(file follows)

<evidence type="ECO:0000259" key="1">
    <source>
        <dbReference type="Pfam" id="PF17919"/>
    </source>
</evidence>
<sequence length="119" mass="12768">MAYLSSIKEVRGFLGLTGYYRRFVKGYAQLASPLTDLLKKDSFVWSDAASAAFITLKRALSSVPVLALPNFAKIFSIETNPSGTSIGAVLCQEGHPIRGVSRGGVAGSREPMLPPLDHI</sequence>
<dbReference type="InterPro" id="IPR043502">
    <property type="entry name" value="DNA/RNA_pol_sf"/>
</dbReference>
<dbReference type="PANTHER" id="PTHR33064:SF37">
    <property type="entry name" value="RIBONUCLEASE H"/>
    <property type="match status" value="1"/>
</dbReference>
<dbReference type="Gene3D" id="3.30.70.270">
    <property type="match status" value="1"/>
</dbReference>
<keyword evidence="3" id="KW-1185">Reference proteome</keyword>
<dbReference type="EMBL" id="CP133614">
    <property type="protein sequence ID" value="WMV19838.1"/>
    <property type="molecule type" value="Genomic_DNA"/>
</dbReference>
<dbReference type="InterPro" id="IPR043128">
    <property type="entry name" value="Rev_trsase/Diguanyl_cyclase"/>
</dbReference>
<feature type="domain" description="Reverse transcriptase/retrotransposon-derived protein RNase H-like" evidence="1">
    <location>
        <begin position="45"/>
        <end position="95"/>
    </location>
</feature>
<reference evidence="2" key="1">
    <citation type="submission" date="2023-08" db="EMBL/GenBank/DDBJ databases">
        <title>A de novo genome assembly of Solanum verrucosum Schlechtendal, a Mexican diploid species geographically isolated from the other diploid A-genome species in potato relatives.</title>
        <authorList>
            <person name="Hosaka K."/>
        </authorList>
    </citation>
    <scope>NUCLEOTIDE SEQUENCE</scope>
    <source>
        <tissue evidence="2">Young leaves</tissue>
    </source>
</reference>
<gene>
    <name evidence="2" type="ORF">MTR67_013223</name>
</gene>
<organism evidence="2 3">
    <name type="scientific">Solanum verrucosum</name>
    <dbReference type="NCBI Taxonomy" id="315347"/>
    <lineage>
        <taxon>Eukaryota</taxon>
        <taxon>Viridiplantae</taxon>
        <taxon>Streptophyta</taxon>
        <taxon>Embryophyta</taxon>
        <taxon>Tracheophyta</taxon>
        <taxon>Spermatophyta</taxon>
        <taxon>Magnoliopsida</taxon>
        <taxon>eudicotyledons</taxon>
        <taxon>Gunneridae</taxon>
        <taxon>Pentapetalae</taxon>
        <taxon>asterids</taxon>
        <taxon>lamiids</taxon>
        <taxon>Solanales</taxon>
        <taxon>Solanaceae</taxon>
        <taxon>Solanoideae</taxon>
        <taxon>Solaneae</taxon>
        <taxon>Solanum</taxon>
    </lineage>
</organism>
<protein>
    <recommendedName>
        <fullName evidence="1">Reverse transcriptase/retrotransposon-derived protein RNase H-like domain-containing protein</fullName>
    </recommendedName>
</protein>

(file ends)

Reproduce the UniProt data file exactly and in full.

<evidence type="ECO:0000259" key="1">
    <source>
        <dbReference type="Pfam" id="PF17919"/>
    </source>
</evidence>
<sequence length="119" mass="12768">MAYLSSIKEVRGFLGLTGYYRRFVKGYAQLASPLTDLLKKDSFVWSDAASAAFITLKRALSSVPVLALPNFAKIFSIETNPSGTSIGAVLCQEGHPIRGVSRGGVAGSREPMLPPLDHI</sequence>
<dbReference type="InterPro" id="IPR043502">
    <property type="entry name" value="DNA/RNA_pol_sf"/>
</dbReference>
<dbReference type="PANTHER" id="PTHR33064:SF37">
    <property type="entry name" value="RIBONUCLEASE H"/>
    <property type="match status" value="1"/>
</dbReference>
<dbReference type="Gene3D" id="3.30.70.270">
    <property type="match status" value="1"/>
</dbReference>
<keyword evidence="3" id="KW-1185">Reference proteome</keyword>
<dbReference type="EMBL" id="CP133614">
    <property type="protein sequence ID" value="WMV19838.1"/>
    <property type="molecule type" value="Genomic_DNA"/>
</dbReference>
<dbReference type="InterPro" id="IPR043128">
    <property type="entry name" value="Rev_trsase/Diguanyl_cyclase"/>
</dbReference>
<feature type="domain" description="Reverse transcriptase/retrotransposon-derived protein RNase H-like" evidence="1">
    <location>
        <begin position="45"/>
        <end position="95"/>
    </location>
</feature>
<reference evidence="2" key="1">
    <citation type="submission" date="2023-08" db="EMBL/GenBank/DDBJ databases">
        <title>A de novo genome assembly of Solanum verrucosum Schlechtendal, a Mexican diploid species geographically isolated from the other diploid A-genome species in potato relatives.</title>
        <authorList>
            <person name="Hosaka K."/>
        </authorList>
    </citation>
    <scope>NUCLEOTIDE SEQUENCE</scope>
    <source>
        <tissue evidence="2">Young leaves</tissue>
    </source>
</reference>
<gene>
    <name evidence="2" type="ORF">MTR67_013223</name>
</gene>
<organism evidence="2 3">
    <name type="scientific">Solanum verrucosum</name>
    <dbReference type="NCBI Taxonomy" id="315347"/>
    <lineage>
        <taxon>Eukaryota</taxon>
        <taxon>Viridiplantae</taxon>
        <taxon>Streptophyta</taxon>
        <taxon>Embryophyta</taxon>
        <taxon>Tracheophyta</taxon>
        <taxon>Spermatophyta</taxon>
        <taxon>Magnoliopsida</taxon>
        <taxon>eudicotyledons</taxon>
        <taxon>Gunneridae</taxon>
        <taxon>Pentapetalae</taxon>
        <taxon>asterids</taxon>
        <taxon>lamiids</taxon>
        <taxon>Solanales</taxon>
        <taxon>Solanaceae</taxon>
        <taxon>Solanoideae</taxon>
        <taxon>Solaneae</taxon>
        <taxon>Solanum</taxon>
    </lineage>
</organism>
<protein>
    <recommendedName>
        <fullName evidence="1">Reverse transcriptase/retrotransposon-derived protein RNase H-like domain-containing protein</fullName>
    </recommendedName>
</protein>